Question Recover Files From Hard drive From Synology DS110j

leigh120585

Active Member
Hi all.

As per the title I have a Hard drive with some personal data on which was fitted to a DS110j. I have put this in my Computer and the drive does not show in the explorer system but I can see this in windows disc management.

I have googled this and found that I could try loading Ubuntu to a USB stick to try and recover the disc so it can be seen within windows.

Would anyone be able to shine some light on this for me as I seem to be a bit out of my depth if I'm honest?

I will appreciate any input on this.

Leigh
 

bubblegum57

Well-known Member
Synology uses ext4 file system. There used to be a free ext4 reader for windows.

I found this, 3 Ways to Access Your Linux Partitions From Windows

or google

There is a saying you only lose important data once, for ever after you back up.

(off to bed now)
 

mickevh

Distinguished Member
To flesh out the explanation a little - Windows does not have the software to read/write "Linux" type file systems such as the aforementioned ext4. Hence Windows will see the disc, but not recognise what's on it.

So you can either:

A) Boot the computer into a Linux OS, which does understand ext4 and (usually) the file system Windows uses most often which is called NTFS, then copy files from one to the other. Of course, this could be a bit scary if you are not used to using Linux.

B) Load some extra software into Windows that can read/write ext4.

C) Run something that that can reformat the disc from ext4 to NTFS without destroying the data. There used to be a Windows tool called Partition Magic that did this, though IIRC it no longer exists, but there will doubtless be similar tools out there. The key item here is "without destroying the data" - many disc partitioning tools (including the one built in to Windows) will erase the data if you just change the partition format from one thing to another.

The latter is of course risky, so you would really want a backup before you tried it.
 
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I have recently had problems with having to recover files from a corrupted NAS HDD someone here pointed me to this which worked well for documents, pictures and music files but i couldn't recover a whole lot of video files on another disc they this.

 

mickevh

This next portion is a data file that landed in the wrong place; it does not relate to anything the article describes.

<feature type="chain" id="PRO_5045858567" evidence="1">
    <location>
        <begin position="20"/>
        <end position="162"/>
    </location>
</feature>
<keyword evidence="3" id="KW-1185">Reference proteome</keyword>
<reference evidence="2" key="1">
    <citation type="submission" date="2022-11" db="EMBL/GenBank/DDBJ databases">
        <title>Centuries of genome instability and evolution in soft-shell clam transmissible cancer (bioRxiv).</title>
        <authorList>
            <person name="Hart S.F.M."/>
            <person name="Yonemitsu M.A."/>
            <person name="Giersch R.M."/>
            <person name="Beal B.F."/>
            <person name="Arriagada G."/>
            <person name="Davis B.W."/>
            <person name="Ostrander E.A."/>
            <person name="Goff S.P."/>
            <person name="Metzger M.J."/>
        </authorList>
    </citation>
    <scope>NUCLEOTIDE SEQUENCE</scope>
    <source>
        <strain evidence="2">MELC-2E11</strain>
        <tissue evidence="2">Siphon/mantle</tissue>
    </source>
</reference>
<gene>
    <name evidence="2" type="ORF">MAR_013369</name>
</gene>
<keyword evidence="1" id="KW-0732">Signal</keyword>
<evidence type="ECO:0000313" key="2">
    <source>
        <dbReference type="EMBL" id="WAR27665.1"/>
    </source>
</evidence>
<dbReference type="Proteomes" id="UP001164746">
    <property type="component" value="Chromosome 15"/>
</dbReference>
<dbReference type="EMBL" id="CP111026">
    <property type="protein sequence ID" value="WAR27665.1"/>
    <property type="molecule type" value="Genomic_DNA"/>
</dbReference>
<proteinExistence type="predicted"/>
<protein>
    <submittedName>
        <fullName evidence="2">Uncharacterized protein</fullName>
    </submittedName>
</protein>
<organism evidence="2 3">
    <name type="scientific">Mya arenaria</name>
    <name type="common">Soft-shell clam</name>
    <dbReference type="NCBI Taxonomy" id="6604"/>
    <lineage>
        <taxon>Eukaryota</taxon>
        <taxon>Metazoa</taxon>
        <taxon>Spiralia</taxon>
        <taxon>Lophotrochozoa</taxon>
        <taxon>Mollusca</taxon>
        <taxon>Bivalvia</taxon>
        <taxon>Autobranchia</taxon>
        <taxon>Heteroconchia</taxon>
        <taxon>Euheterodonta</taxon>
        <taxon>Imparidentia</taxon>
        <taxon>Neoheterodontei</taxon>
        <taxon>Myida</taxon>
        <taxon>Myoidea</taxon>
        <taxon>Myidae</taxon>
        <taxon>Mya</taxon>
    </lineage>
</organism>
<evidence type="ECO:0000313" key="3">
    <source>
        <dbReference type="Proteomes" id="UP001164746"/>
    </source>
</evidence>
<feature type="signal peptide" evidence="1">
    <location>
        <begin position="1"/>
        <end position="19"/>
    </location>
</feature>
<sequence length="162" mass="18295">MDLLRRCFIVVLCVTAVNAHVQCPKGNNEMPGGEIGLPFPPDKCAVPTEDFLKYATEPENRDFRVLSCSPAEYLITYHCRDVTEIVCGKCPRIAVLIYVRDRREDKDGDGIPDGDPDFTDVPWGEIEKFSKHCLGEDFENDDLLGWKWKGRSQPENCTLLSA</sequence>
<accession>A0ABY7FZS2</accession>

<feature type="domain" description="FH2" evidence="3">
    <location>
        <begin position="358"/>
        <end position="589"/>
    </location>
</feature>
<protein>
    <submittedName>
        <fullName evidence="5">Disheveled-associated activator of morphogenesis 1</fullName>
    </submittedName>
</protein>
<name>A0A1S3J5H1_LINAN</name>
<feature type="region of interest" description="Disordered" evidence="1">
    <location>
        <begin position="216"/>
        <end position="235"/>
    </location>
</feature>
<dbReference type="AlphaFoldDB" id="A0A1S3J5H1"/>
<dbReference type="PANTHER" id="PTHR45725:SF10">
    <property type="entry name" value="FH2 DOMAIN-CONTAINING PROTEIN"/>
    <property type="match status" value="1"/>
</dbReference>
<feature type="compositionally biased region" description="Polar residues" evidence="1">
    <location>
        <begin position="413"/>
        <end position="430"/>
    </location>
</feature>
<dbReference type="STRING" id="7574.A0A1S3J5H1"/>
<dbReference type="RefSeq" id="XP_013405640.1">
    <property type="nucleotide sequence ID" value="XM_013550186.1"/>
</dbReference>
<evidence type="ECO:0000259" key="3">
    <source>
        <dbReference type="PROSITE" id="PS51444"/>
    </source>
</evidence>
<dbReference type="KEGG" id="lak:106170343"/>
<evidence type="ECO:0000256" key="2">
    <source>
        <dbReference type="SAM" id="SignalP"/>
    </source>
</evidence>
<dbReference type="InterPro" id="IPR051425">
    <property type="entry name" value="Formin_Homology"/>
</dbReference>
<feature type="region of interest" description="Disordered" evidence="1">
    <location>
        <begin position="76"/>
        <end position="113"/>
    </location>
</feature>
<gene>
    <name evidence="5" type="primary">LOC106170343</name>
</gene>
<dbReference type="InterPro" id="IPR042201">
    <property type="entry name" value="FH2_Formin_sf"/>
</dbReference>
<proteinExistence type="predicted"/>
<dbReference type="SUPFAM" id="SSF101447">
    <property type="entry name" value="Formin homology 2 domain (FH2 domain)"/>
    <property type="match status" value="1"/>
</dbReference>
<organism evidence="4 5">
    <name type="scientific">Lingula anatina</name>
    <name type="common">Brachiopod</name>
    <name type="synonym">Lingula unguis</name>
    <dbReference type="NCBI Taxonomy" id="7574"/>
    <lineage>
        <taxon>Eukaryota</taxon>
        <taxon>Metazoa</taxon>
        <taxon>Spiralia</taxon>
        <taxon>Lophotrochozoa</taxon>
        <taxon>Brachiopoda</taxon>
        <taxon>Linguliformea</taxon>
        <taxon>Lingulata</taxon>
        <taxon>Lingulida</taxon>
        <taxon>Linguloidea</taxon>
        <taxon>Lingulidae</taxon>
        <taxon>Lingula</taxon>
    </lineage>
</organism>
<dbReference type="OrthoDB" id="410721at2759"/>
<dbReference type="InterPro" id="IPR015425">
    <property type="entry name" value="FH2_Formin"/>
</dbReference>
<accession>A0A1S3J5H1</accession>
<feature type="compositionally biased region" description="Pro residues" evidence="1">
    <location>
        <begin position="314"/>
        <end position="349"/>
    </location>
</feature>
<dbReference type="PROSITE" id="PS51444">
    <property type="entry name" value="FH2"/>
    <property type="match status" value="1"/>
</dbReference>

Distinguished Member
Things like this are basically "smart" sector editors (we used to write them as a training exercise when I was younger.)

A lot of people know, when you "delete" something from an computer disc, you don't actually erase anything - you just remove the pointers to it. It's kind of like tearing up the index cards in a lending library - you may not be ble to "find" them in the catalogue any more, but the actual books are still there on the shelves until they get "overwritten".

Tools like this are basically examining all the disc blocks and trying to reconstitute the files from any data they find that's still there. It works best for small files that fit into a single block, but gets harder as files are spread across multiple blocks - especially if they are distributed about the disk . Obviously, the bigger the files (such as video) the harder it gets to find all the fragments and stick them back together in the correct order. And the more likely some part of it will have been overwritten.

For anyone paranoid that "deleting your files doesn't actually delete your files" - to really get rid of them you need to use something called a "shreader" (my anti-virus comes bundled with one) that writes "garbage" (or zeros) to actually overwrite the data. Or something like Microsoft's SDELETE which junks or zeros all the free space on a disc.

(Incidentally, "zeroing out" is good for anyone doing virtualisation and wanting to compress disc images and/or store them on a file system, with good sparse file support.)
 
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RBZ5416

Distinguished Member
 

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